STANFORD UNIVERSITY CENTER FOR BIOMEDICAL ETHICS AND THE STANFORD BRAIN RESEARCH INSTITUTE
PRESENT A SPECIAL LECTURE
Soul Made Flesh: The Birth of Our Neurocentric Age
In our own brain-centered time, with so many developments in neuroimaging, cognitive neuroscience, and psychopharmacology, it's easy to forget that only four centuries ago the brain was generally considered essentially useless. It was only in the seventeenth century that the brain was recognized the chemical engine of reason, passions, and other aspects of human life. This seismic shift in our understanding of human nature was the result of many different influences--the mechanization of the world by the scientific revolution, the challenge that alchemy posed to traditional accounts of medicine and matter, and the shifting conception of the soul produced by Europe's religious turbulence. An examination of some of the central figures in this revolution--in particular, Thomas Willis, the English physician who coined the term neurology--reveals this episode in scientific history as a distant mirror, allowing us to see reflections of our own struggles with our changing view of the brain and self today.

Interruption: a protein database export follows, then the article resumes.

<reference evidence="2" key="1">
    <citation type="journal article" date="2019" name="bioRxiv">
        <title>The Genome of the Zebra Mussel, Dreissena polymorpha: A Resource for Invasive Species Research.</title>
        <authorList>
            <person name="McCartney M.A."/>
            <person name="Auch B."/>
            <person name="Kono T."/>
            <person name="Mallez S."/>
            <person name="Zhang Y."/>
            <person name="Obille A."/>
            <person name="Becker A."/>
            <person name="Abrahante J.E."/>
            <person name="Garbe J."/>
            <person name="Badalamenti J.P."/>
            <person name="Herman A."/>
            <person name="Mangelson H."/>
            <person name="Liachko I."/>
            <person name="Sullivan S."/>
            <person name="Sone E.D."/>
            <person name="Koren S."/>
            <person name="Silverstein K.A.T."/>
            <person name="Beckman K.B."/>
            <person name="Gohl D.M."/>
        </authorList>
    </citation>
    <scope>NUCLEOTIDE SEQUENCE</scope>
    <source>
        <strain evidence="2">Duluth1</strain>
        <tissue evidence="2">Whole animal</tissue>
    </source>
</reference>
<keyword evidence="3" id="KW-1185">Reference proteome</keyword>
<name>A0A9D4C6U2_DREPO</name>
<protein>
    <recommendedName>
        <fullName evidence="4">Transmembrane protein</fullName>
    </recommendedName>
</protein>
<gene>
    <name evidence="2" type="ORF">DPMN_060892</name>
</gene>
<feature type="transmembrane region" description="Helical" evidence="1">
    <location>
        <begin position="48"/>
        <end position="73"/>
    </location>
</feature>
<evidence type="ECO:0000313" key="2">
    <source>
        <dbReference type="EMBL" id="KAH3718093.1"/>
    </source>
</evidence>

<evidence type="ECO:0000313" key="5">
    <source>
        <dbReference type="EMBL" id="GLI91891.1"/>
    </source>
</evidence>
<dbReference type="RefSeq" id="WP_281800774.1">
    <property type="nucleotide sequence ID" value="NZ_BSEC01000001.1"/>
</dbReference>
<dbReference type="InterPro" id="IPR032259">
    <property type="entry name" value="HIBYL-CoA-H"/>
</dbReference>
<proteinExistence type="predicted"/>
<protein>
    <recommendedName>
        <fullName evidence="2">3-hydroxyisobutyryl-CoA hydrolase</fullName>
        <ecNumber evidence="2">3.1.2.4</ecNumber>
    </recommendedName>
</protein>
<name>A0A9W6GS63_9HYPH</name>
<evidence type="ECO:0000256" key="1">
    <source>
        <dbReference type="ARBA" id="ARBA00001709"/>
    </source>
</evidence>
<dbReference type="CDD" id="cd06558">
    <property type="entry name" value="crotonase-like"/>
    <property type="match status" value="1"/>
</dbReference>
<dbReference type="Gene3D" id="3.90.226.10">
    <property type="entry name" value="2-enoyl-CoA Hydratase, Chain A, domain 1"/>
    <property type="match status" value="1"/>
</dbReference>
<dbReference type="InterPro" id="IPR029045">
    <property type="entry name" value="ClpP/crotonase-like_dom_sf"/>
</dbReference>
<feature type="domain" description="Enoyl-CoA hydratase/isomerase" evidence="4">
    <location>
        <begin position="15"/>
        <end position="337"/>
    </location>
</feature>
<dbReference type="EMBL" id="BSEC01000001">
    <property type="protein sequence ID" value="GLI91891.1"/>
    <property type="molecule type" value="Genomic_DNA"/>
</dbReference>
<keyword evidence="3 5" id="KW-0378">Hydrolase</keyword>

Carl Zimmer currently writes for magazines including National Geographic, Science, Newsweek, and Natural History and is recipient of several journalism prizes.
The New York Times Book Review calls Carl Zimmer "as fine a science essayist as we have." His first book, At the Water's Edge (1999) followed scientists as they tackled two of the most intriguing evolutionary puzzles of all: how fish walked ashore, and how whales returned to the sea. It was followed in 2000 by Parasite Rex, a book that explores the bizarre world of nature's most successful life forms. In 2001 he published Evolution: The Triumph of An Idea, the companion volume to a PBS television series. It was named one of the best science books of the year by both Discover and New Scientist. His new book, Soul Made Flesh, is about the dawn of neurology in the 1600s.